Emergency Appliance Repair

A typical appliance repair emergency might be a leak or smoke or even a fire coming from the appliance.

If an appliance emergency occurs in your house, unplug the appliance immediately and then call Township Appliance Repair for local appliance repair in Toms River. If there is an electrical fire from one of the large or small appliances inside of your home, we suggest calling the town fire department before you try to extinguish the fire yourself.

An electrical fire is very scary and very dangerous, but there are a few ways to be prepared in case of an emergency. If an electrical appliance is in flames, it’s very important not to panic and to remain calm. Follow these easy guidelines below to help keep your home safe from electrical fires.

PREVENTING ELECTRICAL FIRES

You can stop electrical fires before they start by following a few basic rules of appliance safety. Be sure not to plug in a lot of electrical devices into one outlet—the wiring might get overloaded and then spark a fire, especially when there is clutter like clothes or paper close to the electrical outlet.

It can be easy to forget about the dangers of larger household appliances because they are plugged in all the time, but they can present as much of a fire hazard as smaller appliances like kitchen toasters and space heaters. Larger appliances like a washing machine or dishwasher shouldn’t be left running overnight or any time you’re not at home, and try not to place a freezer or refrigerator in direct sunlight, to prevent overworking their cooling systems inside.

Check all of the outlets regularly for excessive heat, burn marks, and crackling or buzzing noises that might point to electrical arcing. Be sure you store at least one smoke detector on each story of your house, and test the smoke detectors often to keep them in good working condition.

WHAT TO NOT DO

If there’s an appliance repair emergency involving an electrical fire, it can be tempting to put out the fire with water, however water shouldn’t be used on an electrical fire.

Water will conduct electricity, and dumping water on a power source can cause a severe electrical shock. It could even make the fire stronger. Water might conduct the electricity to other parts of the room, running the risk of igniting more flammable objects nearby.

HOW TO PUT OUT AN ELECTRICAL FIRE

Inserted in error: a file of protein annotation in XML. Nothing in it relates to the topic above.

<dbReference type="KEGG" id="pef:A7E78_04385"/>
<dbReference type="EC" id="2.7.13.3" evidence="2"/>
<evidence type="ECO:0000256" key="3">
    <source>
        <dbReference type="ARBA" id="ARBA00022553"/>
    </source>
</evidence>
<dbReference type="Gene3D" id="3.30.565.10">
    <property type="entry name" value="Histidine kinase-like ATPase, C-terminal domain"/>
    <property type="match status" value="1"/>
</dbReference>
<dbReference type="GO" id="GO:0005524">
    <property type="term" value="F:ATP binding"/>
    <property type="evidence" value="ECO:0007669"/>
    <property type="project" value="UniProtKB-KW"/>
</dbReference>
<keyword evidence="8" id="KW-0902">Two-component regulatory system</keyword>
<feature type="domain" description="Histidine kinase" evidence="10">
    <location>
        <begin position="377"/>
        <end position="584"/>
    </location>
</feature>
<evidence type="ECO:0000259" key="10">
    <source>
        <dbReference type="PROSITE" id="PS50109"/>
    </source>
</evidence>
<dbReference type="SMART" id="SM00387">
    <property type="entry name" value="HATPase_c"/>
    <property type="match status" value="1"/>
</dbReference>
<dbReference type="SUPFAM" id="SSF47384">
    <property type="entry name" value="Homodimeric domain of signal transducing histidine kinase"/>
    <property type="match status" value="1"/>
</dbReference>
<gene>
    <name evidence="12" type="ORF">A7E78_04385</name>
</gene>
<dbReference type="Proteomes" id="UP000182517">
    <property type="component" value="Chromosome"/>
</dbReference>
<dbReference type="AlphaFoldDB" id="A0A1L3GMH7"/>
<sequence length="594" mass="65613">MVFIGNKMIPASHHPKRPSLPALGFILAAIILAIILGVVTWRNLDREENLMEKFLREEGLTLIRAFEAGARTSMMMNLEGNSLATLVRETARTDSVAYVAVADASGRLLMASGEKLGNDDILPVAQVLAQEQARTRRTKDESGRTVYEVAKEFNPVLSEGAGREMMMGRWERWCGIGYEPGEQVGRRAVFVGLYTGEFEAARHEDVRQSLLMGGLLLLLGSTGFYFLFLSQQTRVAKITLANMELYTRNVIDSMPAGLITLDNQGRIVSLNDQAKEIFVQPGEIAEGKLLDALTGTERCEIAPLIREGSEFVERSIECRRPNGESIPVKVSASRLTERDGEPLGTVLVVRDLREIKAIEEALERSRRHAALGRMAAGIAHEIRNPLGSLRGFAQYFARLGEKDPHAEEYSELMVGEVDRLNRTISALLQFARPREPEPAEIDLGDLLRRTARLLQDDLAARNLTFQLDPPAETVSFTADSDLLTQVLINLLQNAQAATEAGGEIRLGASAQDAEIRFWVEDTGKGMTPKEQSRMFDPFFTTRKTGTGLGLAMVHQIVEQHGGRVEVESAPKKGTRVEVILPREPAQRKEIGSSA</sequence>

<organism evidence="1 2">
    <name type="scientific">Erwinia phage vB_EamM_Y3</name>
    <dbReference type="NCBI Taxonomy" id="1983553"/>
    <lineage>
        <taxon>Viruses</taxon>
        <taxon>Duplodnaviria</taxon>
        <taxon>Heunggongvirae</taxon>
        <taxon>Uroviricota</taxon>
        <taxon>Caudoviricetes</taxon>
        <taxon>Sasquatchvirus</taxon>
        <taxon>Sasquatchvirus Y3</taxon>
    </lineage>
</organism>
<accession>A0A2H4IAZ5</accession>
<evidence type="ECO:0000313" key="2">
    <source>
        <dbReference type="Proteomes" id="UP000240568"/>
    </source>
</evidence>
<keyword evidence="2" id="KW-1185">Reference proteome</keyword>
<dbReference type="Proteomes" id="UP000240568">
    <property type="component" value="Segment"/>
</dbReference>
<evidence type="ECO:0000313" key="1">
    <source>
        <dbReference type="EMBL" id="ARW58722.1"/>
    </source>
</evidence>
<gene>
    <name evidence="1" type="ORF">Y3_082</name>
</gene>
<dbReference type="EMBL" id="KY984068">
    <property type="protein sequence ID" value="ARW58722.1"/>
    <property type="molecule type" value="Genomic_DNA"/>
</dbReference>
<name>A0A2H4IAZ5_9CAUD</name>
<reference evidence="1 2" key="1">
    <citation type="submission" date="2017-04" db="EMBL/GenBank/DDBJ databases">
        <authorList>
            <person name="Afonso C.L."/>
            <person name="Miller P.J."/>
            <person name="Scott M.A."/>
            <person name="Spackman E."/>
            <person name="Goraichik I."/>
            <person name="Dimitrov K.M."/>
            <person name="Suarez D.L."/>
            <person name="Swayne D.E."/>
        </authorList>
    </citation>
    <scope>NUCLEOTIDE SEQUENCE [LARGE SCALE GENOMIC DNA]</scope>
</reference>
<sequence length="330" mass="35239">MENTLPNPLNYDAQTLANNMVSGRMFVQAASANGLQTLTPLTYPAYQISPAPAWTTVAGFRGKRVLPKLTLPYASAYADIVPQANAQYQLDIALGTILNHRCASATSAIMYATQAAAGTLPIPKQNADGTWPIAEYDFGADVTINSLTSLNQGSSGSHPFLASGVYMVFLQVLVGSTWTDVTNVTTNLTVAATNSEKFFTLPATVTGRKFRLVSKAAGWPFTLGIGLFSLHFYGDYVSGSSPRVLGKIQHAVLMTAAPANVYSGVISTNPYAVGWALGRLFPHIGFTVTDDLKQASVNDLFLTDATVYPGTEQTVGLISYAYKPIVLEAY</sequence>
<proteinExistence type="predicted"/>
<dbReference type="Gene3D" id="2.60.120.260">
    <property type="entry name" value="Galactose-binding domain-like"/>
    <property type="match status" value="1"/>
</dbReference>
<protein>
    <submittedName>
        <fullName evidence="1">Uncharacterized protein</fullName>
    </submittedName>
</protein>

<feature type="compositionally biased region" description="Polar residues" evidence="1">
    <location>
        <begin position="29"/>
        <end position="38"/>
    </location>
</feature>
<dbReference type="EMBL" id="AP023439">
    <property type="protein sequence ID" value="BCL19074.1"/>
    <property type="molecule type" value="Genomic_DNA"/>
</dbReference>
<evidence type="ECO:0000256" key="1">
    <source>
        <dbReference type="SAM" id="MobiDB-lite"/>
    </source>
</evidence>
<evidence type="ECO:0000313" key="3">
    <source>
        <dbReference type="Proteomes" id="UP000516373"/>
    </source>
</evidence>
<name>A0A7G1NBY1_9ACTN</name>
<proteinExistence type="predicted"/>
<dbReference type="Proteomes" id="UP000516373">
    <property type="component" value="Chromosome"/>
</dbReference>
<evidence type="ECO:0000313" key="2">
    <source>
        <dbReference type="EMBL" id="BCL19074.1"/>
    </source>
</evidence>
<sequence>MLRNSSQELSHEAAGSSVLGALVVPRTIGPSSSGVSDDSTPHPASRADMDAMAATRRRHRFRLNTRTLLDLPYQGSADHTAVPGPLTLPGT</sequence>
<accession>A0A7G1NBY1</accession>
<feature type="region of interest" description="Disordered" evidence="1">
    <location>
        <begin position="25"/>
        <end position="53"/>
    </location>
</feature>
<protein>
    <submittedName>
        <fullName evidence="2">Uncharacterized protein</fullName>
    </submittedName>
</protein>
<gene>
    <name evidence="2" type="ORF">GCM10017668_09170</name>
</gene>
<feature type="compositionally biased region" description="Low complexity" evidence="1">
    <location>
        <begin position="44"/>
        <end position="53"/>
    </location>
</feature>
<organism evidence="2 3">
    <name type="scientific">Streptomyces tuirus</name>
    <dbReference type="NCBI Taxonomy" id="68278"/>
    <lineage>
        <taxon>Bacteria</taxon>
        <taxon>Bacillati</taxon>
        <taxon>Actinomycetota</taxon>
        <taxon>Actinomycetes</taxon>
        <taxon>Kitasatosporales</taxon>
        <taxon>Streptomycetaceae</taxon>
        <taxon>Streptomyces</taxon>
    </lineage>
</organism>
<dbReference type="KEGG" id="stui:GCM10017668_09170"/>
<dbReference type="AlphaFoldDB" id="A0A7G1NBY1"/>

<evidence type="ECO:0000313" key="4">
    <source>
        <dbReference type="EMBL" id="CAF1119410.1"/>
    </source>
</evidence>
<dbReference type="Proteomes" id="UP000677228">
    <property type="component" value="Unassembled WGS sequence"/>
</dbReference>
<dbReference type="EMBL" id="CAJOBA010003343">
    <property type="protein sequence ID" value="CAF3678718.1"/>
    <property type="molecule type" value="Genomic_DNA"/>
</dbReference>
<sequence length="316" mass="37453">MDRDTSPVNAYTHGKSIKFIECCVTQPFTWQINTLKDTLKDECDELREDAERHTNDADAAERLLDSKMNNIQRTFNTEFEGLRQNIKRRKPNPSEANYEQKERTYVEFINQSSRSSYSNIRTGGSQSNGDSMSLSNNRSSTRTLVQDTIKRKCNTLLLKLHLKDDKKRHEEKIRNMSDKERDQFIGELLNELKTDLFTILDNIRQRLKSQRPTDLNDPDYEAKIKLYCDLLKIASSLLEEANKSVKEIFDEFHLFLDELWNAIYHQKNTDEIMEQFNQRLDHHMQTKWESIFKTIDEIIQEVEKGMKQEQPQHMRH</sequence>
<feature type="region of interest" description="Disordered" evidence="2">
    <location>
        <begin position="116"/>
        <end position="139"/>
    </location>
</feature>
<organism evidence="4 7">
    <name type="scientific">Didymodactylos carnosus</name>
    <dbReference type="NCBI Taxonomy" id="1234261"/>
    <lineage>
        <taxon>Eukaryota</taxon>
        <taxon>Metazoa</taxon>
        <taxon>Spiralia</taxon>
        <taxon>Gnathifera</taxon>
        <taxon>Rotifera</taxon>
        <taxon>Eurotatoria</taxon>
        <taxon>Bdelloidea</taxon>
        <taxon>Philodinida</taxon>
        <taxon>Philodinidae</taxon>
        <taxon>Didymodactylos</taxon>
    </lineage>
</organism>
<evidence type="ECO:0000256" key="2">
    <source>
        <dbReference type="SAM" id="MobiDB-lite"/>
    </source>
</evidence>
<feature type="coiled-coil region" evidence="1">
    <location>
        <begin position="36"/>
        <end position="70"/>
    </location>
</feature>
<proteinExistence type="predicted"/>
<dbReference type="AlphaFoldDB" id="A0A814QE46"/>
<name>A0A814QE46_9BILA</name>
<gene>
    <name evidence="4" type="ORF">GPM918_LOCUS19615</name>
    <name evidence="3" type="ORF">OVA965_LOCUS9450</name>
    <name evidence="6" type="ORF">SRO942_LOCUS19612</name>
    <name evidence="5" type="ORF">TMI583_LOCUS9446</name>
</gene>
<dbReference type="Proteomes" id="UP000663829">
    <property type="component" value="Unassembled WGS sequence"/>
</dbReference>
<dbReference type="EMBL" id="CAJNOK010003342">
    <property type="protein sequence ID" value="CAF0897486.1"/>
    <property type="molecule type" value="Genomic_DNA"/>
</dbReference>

The immediate thing you should do is unplug the electric device from the power outlet and call your local fire department. Even if you are able to extinguish the fire on your own, it’s important to have backup if the fire does get out of control.

For little fires, you may be able to pour on baking soda to douse the flames. Covering the fuming or burning spot with a layer of baking soda can prevent oxygen flow to the fire with minimal risk of electrocution. Baking soda contains sodium bicarbonate, which is the same substance used in regulation fire extinguishers. You also may be able to extinguish a smaller fire using a heavy blanket as well, but only when the flames are small enough not to catch the heavy blanket on fire as well.

For big electrical fires, you need a Type C fire extinguisher. You should always make sure you have at least one Type C or multi-use extinguisher in your house. Extinguishers should also be inspected regularly to make sure they haven’t expired. If you have a operational extinguisher in the home, just release the pin at the top, point the hose at the flames, and squeeze the handle. If the flames get too big to put out alone or you are concerned the fire could block an exit, you should leave the home right away, close the door , and wait for assistance from the fire department.

For the small appliance fires, call Township Appliance Repair once the flames are under control and we will diagnose the reason for the fire and repair the electrical appliance and return it to working order.

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Appliance Repair Cost
Appliance Repair Tips
Appliance Safety
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